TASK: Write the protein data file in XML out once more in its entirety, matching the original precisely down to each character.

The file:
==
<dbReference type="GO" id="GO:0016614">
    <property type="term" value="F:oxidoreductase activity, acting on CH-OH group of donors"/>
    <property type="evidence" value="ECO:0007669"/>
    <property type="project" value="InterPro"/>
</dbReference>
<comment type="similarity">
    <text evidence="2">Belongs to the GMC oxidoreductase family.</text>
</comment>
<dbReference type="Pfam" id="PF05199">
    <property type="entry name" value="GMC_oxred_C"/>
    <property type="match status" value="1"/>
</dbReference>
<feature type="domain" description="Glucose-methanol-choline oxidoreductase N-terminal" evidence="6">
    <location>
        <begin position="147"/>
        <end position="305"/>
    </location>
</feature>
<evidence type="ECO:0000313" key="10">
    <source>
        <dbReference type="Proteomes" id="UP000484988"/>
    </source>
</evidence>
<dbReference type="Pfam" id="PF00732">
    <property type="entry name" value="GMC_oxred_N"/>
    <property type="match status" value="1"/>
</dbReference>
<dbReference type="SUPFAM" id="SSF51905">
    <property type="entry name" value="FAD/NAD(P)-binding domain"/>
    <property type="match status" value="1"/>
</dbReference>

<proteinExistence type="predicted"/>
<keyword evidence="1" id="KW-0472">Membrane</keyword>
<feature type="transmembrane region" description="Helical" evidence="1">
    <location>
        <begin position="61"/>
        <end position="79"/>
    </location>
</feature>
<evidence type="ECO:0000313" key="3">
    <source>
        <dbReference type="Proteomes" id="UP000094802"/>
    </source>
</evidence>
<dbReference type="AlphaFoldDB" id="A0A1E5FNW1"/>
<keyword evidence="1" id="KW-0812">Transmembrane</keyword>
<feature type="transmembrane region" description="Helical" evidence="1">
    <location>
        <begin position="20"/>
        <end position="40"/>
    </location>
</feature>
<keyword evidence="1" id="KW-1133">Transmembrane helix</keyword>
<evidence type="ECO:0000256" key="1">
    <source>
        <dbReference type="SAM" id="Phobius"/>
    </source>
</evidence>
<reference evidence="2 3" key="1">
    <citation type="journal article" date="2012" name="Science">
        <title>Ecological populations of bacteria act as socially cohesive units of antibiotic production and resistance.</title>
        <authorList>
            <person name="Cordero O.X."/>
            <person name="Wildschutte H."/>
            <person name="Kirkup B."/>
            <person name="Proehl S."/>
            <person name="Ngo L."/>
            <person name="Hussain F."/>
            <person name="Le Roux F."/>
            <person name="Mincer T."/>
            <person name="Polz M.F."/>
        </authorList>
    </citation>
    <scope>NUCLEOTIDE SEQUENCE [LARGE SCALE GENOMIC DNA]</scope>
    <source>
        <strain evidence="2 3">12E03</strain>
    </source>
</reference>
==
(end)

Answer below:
<dbReference type="GO" id="GO:0016614">
    <property type="term" value="F:oxidoreductase activity, acting on CH-OH group of donors"/>
    <property type="evidence" value="ECO:0007669"/>
    <property type="project" value="InterPro"/>
</dbReference>
<comment type="similarity">
    <text evidence="2">Belongs to the GMC oxidoreductase family.</text>
</comment>
<dbReference type="Pfam" id="PF05199">
    <property type="entry name" value="GMC_oxred_C"/>
    <property type="match status" value="1"/>
</dbReference>
<feature type="domain" description="Glucose-methanol-choline oxidoreductase N-terminal" evidence="6">
    <location>
        <begin position="147"/>
        <end position="305"/>
    </location>
</feature>
<evidence type="ECO:0000313" key="10">
    <source>
        <dbReference type="Proteomes" id="UP000484988"/>
    </source>
</evidence>
<dbReference type="Pfam" id="PF00732">
    <property type="entry name" value="GMC_oxred_N"/>
    <property type="match status" value="1"/>
</dbReference>
<dbReference type="SUPFAM" id="SSF51905">
    <property type="entry name" value="FAD/NAD(P)-binding domain"/>
    <property type="match status" value="1"/>
</dbReference>

<proteinExistence type="predicted"/>
<keyword evidence="1" id="KW-0472">Membrane</keyword>
<feature type="transmembrane region" description="Helical" evidence="1">
    <location>
        <begin position="61"/>
        <end position="79"/>
    </location>
</feature>
<evidence type="ECO:0000313" key="3">
    <source>
        <dbReference type="Proteomes" id="UP000094802"/>
    </source>
</evidence>
<dbReference type="AlphaFoldDB" id="A0A1E5FNW1"/>
<keyword evidence="1" id="KW-0812">Transmembrane</keyword>
<feature type="transmembrane region" description="Helical" evidence="1">
    <location>
        <begin position="20"/>
        <end position="40"/>
    </location>
</feature>
<keyword evidence="1" id="KW-1133">Transmembrane helix</keyword>
<evidence type="ECO:0000256" key="1">
    <source>
        <dbReference type="SAM" id="Phobius"/>
    </source>
</evidence>
<reference evidence="2 3" key="1">
    <citation type="journal article" date="2012" name="Science">
        <title>Ecological populations of bacteria act as socially cohesive units of antibiotic production and resistance.</title>
        <authorList>
            <person name="Cordero O.X."/>
            <person name="Wildschutte H."/>
            <person name="Kirkup B."/>
            <person name="Proehl S."/>
            <person name="Ngo L."/>
            <person name="Hussain F."/>
            <person name="Le Roux F."/>
            <person name="Mincer T."/>
            <person name="Polz M.F."/>
        </authorList>
    </citation>
    <scope>NUCLEOTIDE SEQUENCE [LARGE SCALE GENOMIC DNA]</scope>
    <source>
        <strain evidence="2 3">12E03</strain>
    </source>
</reference>